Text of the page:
The Phorcydes had one eye and a tooth for the three that they used in turn and Perseus skillfully stole them and refused to return them until they show him the path that would lead him to the palace of the "Nymphs", possessing magic tools that will be very useful and will reveal the procedure to end with the terrible Gorgon.
The hero Perseus received from the nymphs their winged sandals and a scrip or wallet, and the helmet of Hades that makes invisible whom was wearing it to protect his head. Hermes also gave him a hard and sharp flint sickle.
Equipped in this way, Perseus came flying to the mansion of the three Gorgons (Stheno, Euryale, and Medusa) , next to the blue ocean in the Atlantic coast of Spain. These were terrible bright-eyed monsters with snakes around his head, with huge fangs similar to those of wild boar, with a huge tongue coming out of their mouths and hard Dragonscale protecting their neck. Their hands were of shiny bronze and had gold wings that allowed them to fly from one place to another. Their glance turned to stone those who dared to look at them from the front. Of the three sisters only Medusa was mortal.
The work seemed impossible if Perseus had not had divine help. He stepped always back and stealthy flying with his winged sandals and found them sound asleep and confident. Athena came to the aid of the hero and held in appropriate position her shield of burnished bronze in which Perseus saw the face of Medusa reflected as in a mirror, thus avoiding the direct gaze that would have petrified and with accurate cut severed his head with the sharp flint sickle.
From her hurt neck instantly sprang Pegasus, the winged horse, and the giant Chrysaor, "he of the golden sword", both children of intercourse with the god Poseidon when Gorgon was beautiful in a temple of Athena. The desecration of sacred temple was punished by her terrible appearance.
Perseus fast picked head of the Gorgon Medusa and inserted it into the bag, avoiding any cross of his eyes with the eyes of decapitated monster and started back, protected by Hades helmet that made him invisible to the sisters who furious sought him.
Perseus quickly undertook the long way back, which led him first to the country where Atlas reigned in the far West, where it was the garden of the golden apples, the apples of the Hesperides, the Western. The giant Atlas faced Perseus fearing that he will carry the golden apples and tried to oust him.
Perseus extracted from the sac Medusa's head that even after death retained its petrifying power and back turned shows it to Atlas, who at the time was turned into the Atlas mountain range in northwest Africa. This mountain holds since heaven with its stars.
On his way back, while he furrowed the thick air, passing through the torrid Ethiopia, warned by piercing cries for help, he saw from the top a beautiful blond hair young girl who was tied to a rock off the coast, exposed to the dangers of deep and violent sea. The hero, sensible to the charms of beautiful young, turned the course of his journey and came up with decision, impelled by passion that arose in his heart.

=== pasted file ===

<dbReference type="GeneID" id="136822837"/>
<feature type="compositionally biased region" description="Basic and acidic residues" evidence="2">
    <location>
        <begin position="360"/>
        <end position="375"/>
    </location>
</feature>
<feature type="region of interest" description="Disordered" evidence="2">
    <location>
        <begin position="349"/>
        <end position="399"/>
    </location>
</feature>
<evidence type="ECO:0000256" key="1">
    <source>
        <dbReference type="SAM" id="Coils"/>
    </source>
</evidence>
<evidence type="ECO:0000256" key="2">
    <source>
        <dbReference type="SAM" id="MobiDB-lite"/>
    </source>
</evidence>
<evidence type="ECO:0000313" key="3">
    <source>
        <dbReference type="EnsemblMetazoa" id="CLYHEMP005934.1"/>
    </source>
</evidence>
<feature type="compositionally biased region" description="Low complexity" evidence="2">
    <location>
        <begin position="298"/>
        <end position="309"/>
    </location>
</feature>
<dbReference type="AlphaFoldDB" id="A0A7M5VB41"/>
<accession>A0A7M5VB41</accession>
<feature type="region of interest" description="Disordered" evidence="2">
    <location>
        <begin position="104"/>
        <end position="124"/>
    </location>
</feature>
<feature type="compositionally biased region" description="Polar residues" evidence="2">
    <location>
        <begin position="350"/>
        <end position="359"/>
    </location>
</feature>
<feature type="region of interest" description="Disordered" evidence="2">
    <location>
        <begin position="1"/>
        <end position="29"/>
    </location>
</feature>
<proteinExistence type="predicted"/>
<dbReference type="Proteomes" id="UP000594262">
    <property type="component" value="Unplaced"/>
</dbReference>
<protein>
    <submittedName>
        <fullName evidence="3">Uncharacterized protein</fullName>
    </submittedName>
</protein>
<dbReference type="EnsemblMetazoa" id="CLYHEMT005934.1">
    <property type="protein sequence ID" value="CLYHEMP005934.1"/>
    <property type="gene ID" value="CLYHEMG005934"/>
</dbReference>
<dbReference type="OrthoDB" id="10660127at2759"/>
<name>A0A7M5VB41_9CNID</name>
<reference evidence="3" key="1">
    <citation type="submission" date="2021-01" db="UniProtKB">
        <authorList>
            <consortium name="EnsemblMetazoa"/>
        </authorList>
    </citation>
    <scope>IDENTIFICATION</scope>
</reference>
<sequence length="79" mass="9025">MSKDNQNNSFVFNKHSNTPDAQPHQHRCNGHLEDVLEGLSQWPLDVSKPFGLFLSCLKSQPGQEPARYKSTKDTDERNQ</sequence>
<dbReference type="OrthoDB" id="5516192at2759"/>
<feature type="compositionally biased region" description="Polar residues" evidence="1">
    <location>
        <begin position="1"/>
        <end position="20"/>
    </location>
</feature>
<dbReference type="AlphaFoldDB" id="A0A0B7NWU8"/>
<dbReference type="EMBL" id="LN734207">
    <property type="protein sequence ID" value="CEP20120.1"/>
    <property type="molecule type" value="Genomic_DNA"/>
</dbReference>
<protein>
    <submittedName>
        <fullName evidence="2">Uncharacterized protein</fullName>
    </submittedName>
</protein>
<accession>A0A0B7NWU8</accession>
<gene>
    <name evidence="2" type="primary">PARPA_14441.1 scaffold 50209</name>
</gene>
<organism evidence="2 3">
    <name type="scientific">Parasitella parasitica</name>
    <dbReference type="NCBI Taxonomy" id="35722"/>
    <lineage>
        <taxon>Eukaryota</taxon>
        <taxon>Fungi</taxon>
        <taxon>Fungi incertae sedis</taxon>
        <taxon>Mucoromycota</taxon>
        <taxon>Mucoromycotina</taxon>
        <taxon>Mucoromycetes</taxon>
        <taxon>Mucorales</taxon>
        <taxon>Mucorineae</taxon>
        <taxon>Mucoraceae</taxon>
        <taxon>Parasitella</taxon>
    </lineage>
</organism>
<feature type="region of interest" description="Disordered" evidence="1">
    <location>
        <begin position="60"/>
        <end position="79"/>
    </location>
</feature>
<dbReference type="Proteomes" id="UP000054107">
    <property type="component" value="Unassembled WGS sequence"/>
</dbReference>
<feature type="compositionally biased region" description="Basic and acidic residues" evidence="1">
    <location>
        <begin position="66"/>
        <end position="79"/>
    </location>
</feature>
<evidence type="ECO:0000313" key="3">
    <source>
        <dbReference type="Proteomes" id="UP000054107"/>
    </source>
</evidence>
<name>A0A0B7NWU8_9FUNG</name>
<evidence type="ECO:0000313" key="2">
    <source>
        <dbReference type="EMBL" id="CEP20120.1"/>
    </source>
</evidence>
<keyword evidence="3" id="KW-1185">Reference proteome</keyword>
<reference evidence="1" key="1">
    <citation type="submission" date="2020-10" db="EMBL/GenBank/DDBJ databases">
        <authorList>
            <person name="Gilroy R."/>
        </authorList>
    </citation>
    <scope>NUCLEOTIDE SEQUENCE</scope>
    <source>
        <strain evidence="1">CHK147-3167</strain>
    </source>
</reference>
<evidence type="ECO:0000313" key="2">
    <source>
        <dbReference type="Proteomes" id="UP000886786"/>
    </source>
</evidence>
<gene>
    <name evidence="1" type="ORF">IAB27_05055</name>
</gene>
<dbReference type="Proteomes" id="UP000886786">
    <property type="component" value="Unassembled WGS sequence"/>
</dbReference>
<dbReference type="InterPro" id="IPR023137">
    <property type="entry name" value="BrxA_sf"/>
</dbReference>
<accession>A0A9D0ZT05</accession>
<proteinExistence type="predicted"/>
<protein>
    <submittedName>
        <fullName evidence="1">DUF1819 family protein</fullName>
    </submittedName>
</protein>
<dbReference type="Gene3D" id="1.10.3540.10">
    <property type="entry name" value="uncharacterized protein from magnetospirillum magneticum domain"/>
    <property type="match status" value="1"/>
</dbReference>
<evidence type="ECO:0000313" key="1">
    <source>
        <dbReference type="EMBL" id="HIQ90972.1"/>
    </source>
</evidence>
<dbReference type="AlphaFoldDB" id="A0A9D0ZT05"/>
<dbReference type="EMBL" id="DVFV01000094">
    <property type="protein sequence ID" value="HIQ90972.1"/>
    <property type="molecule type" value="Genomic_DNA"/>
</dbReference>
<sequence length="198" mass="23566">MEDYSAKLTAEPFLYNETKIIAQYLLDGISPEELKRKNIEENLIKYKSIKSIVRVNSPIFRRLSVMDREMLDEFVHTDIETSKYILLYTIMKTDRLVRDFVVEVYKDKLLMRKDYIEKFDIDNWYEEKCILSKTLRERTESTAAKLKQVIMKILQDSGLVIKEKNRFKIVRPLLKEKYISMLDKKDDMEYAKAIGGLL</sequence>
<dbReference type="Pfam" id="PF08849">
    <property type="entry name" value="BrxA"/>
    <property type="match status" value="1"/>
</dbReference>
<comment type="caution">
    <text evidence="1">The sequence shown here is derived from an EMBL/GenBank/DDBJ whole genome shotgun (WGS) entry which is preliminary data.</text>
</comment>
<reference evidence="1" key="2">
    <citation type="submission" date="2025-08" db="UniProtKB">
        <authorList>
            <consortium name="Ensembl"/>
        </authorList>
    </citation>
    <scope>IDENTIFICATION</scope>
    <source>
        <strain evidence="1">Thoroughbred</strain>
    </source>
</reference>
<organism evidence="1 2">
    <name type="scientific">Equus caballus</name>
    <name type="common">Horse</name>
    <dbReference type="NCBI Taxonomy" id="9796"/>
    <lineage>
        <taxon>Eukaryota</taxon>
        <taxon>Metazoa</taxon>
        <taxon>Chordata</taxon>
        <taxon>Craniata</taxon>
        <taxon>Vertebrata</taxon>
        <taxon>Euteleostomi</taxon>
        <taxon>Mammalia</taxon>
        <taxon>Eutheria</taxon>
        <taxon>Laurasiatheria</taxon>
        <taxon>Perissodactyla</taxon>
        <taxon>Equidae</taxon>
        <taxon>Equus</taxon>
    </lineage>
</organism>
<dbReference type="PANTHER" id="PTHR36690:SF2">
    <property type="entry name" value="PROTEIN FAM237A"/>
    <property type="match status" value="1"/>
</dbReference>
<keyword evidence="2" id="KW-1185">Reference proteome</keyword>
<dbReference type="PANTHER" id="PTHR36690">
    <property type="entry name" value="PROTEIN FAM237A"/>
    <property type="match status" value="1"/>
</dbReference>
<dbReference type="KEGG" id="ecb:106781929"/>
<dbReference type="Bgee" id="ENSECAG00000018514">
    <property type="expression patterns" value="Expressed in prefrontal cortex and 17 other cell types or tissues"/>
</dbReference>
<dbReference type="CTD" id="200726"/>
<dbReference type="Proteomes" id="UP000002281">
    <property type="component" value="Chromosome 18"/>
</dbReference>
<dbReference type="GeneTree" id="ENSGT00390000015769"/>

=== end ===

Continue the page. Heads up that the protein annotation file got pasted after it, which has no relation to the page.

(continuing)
- What is your name, beautiful girl with that your parents and neighbors recognize you among all? Who has tied up with such cruelty and hardness your frail arms to that naked rock and exposes you to the dangers of the monsters that inhabit the deep sea? What reason can exist for such disproportionate punishment, forgetting your beauty and youth?
Perseus asked anxiously and impatiently heard plaintive and sorrowful voice saying to him:
- I'm Andromeda, daughter of Cepheus and Cassiopeia, kings of this fiery country called Ethiopia. I pray you do not add to my pain and suffering so useless question. I'll just say that I pay, by punishment from the gods, a guilt that is not mine.
The nearby Cepheus sighed, whom, while retaining his royal handsomeness, his eyes became moist with sadness, hugging his beautiful wife Cassiopeia, whose extraordinary beauty was the cause of these many misfortunes.
Indeed, the reckless and vain queen Cassiopeia, proud of her beauty, overcome boasted beauty herself and her daughter all the Nereids, the fifty daughters of Nereus, Ocean granddaughters, all beautiful, who live at the bottom of sea and having fun swimming in the waves with her hair in the wind. He claimed in his madness be more beautiful than Thetis, mother of Achilles, or than Amphitrite Poseidon's wife, or gentle Galatea. The jealous Nereids, asked Poseidon, god of the seas, who runs the oceans making waves with his car, that avenge this insult and so proud claim.
And God sent a terrible sea monster, a cetacean of enormous dimensions
- Go, Cetacea, to the country of Cassiopeia, devastate its land, flood its coast and kill its people and its livestock.
The monster did it again and again. The people, frightened, asked the king to save them. Cepheus consulted the oracle and he told him: